He knows it won't be green like England, if he wants the sun he can't have green! However he's made it clear he wants access to water. How realistic is this? How do you find a place that is on a well?
    (He moans about cost of heating here in the UK, now he can moan about cost of water )



  16. #16
    Join Date
    Nov. 18, 2010
    Location
    california
    Posts
    4,315

    Default

    HiHopes: Sorry the PM box for me is filled with only 3 messages. You can use my email address I sent you. Land with well water will have the well water factored into the cost. Water is a premium and not much for heating here.

    I am from Portland OR, the same amount of rain as England and I prefer it here. I am happy to answer any questions for you and your husband. Just e-mail me.



  17. #17
    Join Date
    Oct. 2, 1999
    Location
    Mendocino County, CA: Turkey Vulture HQ
    Posts
    14,576

    Default

    Quote Originally Posted by ReSomething View Post
    Imagine moving to Greece or Spain. CA has the same type of climate. I just got back visiting my parent in NorCal and the grass is tall and quite dead everywhere it hasn't got water. I had relatives in Morro Bay and spent some time in Ventura and the climate is really mild, especially down there, but it is also really dry, very Mediterranean.
    We have had a shockingly and unusually dry spring. The grass would normally still be green in May, especially in the north.
    If you are allergic to a thing, it is best not to put that thing in your mouth, particularly if the thing is cats. - Lemony Snicket



  18. #18
    Join Date
    Oct. 2, 1999
    Location
    Mendocino County, CA: Turkey Vulture HQ
    Posts
    14,576

    Default

    Quote Originally Posted by HiHopes View Post
    Hello,

    Thanks for all the replies!

    My parents have a property in Andalucia, Spain and I love it there, to live it would frustrate me but to be there, I think it's beautiful and I love the scenery and the weather.

    The plan is to buy a ranch eventually. I have never been to the area before but researching on the internet it seems to me that land is more available near Santa Ynez then it is near SB?! My husband would like a place that has access to a water source so he can keep at least some of the fields irrigated.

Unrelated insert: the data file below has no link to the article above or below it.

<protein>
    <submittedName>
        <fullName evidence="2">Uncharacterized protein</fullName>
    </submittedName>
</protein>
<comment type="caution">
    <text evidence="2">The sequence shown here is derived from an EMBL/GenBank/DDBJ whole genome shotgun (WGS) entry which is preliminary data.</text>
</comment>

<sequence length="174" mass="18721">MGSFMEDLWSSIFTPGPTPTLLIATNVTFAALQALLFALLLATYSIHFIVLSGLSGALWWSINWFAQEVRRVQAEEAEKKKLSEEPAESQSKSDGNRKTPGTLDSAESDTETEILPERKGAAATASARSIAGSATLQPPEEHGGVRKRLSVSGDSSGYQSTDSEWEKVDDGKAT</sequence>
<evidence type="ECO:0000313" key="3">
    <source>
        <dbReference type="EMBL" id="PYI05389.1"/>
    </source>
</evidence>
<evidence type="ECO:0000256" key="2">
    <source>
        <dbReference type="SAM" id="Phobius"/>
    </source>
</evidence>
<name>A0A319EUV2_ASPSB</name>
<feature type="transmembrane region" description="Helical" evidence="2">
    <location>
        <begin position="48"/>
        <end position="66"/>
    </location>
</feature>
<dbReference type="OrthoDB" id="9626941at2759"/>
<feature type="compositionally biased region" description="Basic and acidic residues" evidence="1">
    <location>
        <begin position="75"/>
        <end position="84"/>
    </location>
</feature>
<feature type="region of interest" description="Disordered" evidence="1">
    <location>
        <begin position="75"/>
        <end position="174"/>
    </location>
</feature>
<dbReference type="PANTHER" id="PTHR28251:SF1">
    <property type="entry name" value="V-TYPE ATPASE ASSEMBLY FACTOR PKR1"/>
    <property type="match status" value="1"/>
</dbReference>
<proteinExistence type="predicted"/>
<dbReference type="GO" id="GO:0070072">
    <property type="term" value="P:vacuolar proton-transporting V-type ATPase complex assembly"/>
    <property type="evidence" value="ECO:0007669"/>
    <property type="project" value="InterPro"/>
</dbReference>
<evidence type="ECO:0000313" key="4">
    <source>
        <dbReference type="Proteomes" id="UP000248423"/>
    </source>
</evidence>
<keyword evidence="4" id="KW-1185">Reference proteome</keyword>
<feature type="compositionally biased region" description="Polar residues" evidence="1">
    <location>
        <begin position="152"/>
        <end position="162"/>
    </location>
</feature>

He knows it won't be green like England, if he wants the sun he can't have green! However he's made it clear he wants access to water. How realistic is this? How do you find a place that is on a well?
    (He moans about cost of heating here in the UK, now he can moan about cost of water )
    There is really no open land to speak of in Santa Barbara proper. It is locked between the mountains and the water and mostly built out. There is some wild space and there are some large parcels, but not ranches.

    Over the hill in the Santa Ynez valley, there are a lot of large parcels. There are lots of horses and quite a bit in grapes.

    The water situation is something that you'll always have to ask after closely for any property in California. Grapes take quite a bit less water than pasture, so water adequate for grapes may not be enough for grass. In general, the grass is plentiful in winter/spring - December to June or so - from rainfall.

    The Santa Barbara area can get pummeled with rain in the winter, but there isn't a lot of storage, so dry years (especially multiple dry years) can get difficult.

    In northern California (or Oregon), we have more water to work with; you can have sun and green here.

    Santa Ynez and Santa Barbara are two of my favorite places. Enjoy!
    If you are allergic to a thing, it is best not to put that thing in your mouth, particularly if the thing is cats. - Lemony Snicket



  19. #19
    Join Date
    Feb. 3, 2005
    Location
    SW Fla
    Posts
    125

    Default

    It is SO beautiful there! And now for a plug for my uncle's tack store - Jedlicka's in Santa Barbara. It's the place to buy everything! You can even get duded up in fancy cowboy clothes, if you want to cross over to "the other side."



  20. #20
    Join Date
    Nov. 18, 2010
    Location
    california
    Posts
    4,315

    Default

    Quote Originally Posted by Danged Arab View Post
    It is SO beautiful there! And now for a plug for my uncle's tack store - Jedlicka's in Santa Barbara. It's the place to buy everything! You can even get duded up in fancy cowboy clothes, if you want to cross over to "the other side."
    We love Jedlickas ! DH is treated well there every year looking for things he knows nothing about.


    1 members found this post helpful.